In a case where a garment factory laid off workers due to financial constraints, written notices were issued to all employees, providing them with a month’s notice and allowing them to respond. This adherence to due process helped avoid legal complications.


  1. Severance Pay and Certificates:


Employers in the Philippines are required to provide severance pay and termination certificates to employees terminated for authorized reasons. This helps ensure that employees are fairly compensated and have documentation of their employment status.


For instance, when a call center closed down operations, the company followed proper procedures by issuing written notices, paying severance based on years of service, and providing closure certificates to all employees affected by the closure.


  1. Consider Cultural Sensitivities:


Layoffs can be emotionally challenging for employees, and it’s important for employers to handle these situations with sensitivity, especially in the Philippines where people value respect and empathy.


In an example involving a restaurant terminating a chef for misconduct, the company provided additional support such as career guidance and consolation money, recognizing the chef’s personal challenges and mitigating potential resentment or conflict. This approach helped preserve the company’s reputation and maintain positive relations with the community.


WarningCase Study: Illegal Layoffs Leading to Legal Proceedings in the Philippines


Scenario: A foreign-owned company established a manufacturing plant in the Philippines. Due to declining market demand and financial difficulties, the company decided to downsize its workforce to reduce costs. However, the company proceeded with layoffs without adhering to the proper procedures outlined in Philippine labor laws, lacking transparency and legality.


Illegal Actions:

Lack of Justifiable Reasons: The company failed to provide sufficient reasons to support its decision for layoffs, without conducting appropriate performance evaluations or warning procedures.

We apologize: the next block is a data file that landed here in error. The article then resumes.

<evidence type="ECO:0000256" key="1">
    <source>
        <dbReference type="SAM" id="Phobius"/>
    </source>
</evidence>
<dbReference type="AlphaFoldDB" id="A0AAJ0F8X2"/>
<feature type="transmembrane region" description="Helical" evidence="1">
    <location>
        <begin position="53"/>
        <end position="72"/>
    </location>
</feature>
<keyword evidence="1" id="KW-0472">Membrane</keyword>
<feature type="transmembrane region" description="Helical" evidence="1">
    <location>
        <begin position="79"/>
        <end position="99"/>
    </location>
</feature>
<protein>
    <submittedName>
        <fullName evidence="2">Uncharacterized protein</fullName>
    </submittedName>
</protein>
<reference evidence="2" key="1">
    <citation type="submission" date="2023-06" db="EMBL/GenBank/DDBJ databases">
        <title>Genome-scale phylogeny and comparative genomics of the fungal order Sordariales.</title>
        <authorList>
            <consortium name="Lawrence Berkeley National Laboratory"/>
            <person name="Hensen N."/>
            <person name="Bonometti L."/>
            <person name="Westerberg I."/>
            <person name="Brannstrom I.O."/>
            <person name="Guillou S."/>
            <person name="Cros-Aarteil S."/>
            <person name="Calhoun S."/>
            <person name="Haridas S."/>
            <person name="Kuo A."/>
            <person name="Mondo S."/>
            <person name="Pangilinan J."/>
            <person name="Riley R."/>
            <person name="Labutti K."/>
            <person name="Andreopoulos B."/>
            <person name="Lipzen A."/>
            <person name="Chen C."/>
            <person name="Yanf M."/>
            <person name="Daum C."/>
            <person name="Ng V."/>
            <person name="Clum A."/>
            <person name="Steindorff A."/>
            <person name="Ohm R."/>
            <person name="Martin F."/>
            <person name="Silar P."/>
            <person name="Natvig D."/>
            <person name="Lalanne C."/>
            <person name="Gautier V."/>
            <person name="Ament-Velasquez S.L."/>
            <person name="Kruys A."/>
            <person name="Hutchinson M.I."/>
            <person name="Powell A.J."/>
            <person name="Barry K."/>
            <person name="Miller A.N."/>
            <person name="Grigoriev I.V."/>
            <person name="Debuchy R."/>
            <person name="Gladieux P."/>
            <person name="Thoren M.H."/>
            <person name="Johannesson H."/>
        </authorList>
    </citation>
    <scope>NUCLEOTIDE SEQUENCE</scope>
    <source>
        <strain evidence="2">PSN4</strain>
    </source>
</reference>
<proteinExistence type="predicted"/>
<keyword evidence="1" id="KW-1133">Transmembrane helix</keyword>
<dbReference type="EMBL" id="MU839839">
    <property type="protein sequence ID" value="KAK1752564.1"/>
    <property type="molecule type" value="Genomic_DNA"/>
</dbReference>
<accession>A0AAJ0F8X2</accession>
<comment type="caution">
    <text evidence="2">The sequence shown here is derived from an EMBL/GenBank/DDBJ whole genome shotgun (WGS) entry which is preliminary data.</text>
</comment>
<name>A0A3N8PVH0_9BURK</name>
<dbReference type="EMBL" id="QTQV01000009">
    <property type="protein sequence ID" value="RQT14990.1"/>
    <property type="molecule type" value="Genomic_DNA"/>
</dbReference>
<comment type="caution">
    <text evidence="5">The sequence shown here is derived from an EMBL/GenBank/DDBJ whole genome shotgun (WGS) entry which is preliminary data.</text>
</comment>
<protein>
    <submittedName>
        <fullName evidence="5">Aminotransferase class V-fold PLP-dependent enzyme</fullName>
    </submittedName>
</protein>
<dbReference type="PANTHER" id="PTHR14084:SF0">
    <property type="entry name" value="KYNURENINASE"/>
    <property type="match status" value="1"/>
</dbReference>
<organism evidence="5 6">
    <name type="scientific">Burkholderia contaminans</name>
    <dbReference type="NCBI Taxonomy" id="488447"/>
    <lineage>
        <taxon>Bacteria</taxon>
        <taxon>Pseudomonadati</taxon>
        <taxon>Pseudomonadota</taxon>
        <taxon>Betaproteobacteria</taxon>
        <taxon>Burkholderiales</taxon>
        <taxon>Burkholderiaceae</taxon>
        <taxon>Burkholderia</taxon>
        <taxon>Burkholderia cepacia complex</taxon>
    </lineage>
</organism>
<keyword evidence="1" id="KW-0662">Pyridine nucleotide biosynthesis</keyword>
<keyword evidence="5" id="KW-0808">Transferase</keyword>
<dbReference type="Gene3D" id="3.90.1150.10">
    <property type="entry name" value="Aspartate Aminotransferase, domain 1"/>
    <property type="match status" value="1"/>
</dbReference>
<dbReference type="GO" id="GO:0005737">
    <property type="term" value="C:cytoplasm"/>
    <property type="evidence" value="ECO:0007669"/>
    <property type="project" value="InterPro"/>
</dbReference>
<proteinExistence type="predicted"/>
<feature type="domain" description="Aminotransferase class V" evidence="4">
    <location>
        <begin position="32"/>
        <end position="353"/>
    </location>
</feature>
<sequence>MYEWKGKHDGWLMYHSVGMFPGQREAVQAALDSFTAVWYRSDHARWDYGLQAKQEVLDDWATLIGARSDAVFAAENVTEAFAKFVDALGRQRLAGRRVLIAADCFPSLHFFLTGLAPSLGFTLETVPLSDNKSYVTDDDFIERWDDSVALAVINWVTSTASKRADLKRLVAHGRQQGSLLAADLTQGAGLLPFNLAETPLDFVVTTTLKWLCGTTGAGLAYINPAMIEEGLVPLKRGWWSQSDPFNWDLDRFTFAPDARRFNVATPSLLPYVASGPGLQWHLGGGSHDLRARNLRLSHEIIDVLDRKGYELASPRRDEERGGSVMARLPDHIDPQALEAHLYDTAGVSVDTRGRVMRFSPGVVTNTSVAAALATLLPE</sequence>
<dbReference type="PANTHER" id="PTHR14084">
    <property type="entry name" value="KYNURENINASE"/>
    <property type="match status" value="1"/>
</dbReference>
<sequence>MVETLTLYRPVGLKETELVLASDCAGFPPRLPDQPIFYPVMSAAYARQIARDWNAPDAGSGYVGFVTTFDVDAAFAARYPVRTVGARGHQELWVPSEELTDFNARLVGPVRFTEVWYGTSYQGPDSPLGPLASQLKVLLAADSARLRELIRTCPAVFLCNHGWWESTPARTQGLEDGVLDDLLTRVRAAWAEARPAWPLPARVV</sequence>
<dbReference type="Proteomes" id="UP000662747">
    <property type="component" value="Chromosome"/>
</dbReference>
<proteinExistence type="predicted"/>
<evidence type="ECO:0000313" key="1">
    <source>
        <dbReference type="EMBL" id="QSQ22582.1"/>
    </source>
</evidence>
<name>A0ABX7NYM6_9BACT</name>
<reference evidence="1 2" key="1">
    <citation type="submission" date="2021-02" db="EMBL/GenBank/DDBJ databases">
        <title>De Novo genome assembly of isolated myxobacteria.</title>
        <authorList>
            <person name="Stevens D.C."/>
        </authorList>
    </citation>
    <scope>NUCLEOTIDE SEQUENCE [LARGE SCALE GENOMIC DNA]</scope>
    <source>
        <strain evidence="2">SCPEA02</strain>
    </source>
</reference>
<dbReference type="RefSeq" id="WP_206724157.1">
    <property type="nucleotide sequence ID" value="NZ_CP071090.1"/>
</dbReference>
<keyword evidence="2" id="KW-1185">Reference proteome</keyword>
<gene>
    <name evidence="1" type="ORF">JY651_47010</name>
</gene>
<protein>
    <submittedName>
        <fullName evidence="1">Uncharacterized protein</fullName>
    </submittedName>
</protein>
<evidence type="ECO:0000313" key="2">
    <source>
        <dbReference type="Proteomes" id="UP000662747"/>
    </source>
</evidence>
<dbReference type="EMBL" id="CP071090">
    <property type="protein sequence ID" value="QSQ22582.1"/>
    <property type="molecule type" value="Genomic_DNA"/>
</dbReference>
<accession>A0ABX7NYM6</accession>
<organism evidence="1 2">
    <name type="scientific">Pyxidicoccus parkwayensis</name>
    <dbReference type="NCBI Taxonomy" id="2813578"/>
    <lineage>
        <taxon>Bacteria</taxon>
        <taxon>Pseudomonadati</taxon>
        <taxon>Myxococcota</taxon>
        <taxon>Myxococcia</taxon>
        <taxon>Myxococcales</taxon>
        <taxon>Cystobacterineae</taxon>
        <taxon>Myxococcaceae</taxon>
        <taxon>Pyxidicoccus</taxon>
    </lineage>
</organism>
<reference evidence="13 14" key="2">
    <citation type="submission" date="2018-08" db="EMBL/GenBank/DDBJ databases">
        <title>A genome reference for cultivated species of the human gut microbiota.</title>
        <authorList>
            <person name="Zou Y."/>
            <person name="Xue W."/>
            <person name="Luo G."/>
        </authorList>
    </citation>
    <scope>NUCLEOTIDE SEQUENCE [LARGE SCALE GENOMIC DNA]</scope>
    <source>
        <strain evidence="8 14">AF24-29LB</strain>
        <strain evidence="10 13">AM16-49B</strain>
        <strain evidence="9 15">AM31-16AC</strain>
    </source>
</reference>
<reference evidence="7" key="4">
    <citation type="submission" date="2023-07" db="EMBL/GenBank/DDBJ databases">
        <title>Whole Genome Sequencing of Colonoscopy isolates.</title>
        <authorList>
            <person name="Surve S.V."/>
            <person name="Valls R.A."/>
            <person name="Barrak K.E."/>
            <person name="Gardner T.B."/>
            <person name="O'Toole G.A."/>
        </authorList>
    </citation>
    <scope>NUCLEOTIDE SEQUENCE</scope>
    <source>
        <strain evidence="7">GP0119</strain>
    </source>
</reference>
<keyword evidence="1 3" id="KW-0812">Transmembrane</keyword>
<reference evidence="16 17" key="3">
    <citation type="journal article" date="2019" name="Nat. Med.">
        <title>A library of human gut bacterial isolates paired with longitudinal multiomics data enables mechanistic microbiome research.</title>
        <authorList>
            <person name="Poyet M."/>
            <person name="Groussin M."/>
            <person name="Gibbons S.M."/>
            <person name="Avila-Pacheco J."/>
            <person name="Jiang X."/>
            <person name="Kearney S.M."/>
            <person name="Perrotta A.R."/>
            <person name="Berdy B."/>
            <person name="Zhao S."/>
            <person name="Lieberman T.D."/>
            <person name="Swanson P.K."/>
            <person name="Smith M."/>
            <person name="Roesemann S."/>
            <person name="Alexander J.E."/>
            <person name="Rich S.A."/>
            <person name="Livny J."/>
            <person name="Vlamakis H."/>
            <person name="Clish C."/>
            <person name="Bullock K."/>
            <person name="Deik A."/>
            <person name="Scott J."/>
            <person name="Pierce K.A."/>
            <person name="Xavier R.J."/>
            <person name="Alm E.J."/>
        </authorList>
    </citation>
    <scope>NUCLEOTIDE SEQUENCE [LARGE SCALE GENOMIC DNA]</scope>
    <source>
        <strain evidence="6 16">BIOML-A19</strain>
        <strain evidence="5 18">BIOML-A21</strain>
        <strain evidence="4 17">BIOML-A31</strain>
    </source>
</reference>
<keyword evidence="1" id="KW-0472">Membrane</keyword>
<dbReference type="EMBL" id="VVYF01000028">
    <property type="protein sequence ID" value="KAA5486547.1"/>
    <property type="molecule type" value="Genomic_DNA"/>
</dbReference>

Violation of Legal Procedures: The company did not provide written notices or a rebuttal period to employees, proceeding with layoffs without following the statutory process.

Refusal to Provide Compensation: Due to illegal layoffs, the company refused to provide employees with the compensation and benefits they were entitled to.

Lack of Documentation: The company did not maintain detailed records related to layoffs, including notifications, performance evaluations, compensation payments, etc.


Consequences: As a result of the company’s illegal actions, employees initiated legal proceedings, accusing the company of unlawful terminations and refusal to provide compensation. The court ruled that the company must pay significant compensation, including severance pay, damages for illegal actions, and legal fees. The total compensation awarded amounted to approximately $100,000, including $80,000 in severance pay and $20,000 in damages and legal fees. Additionally, the company’s reputation suffered, leading to negative public perception and loss of clients.


Admonitory Role: This case serves as a clear warning to companies, emphasizing the importance of compliance with Philippine labor laws. Companies should strictly adhere to the layoff procedures, including providing justifiable reasons, written notifications, rebuttal periods, and proper compensation. Failure to do so may result in severe legal consequences, including substantial compensation payments and reputational damage, causing irreparable losses to the company. Therefore, companies should follow legal regulations during the layoff process to ensure legality, fairness, and protection of employees’ rights.


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To access more information on corporate international expansion cases, global employment guidelines, worldwide compensation management, regulations for various regional countries, and factory establishment manuals in different nations, you are welcome to visit the GONEX official website at www.letsgonex.com to download these resources or view our company’s business introduction in PDF format (https://letsgonex.com/in.pdf?from=inmail).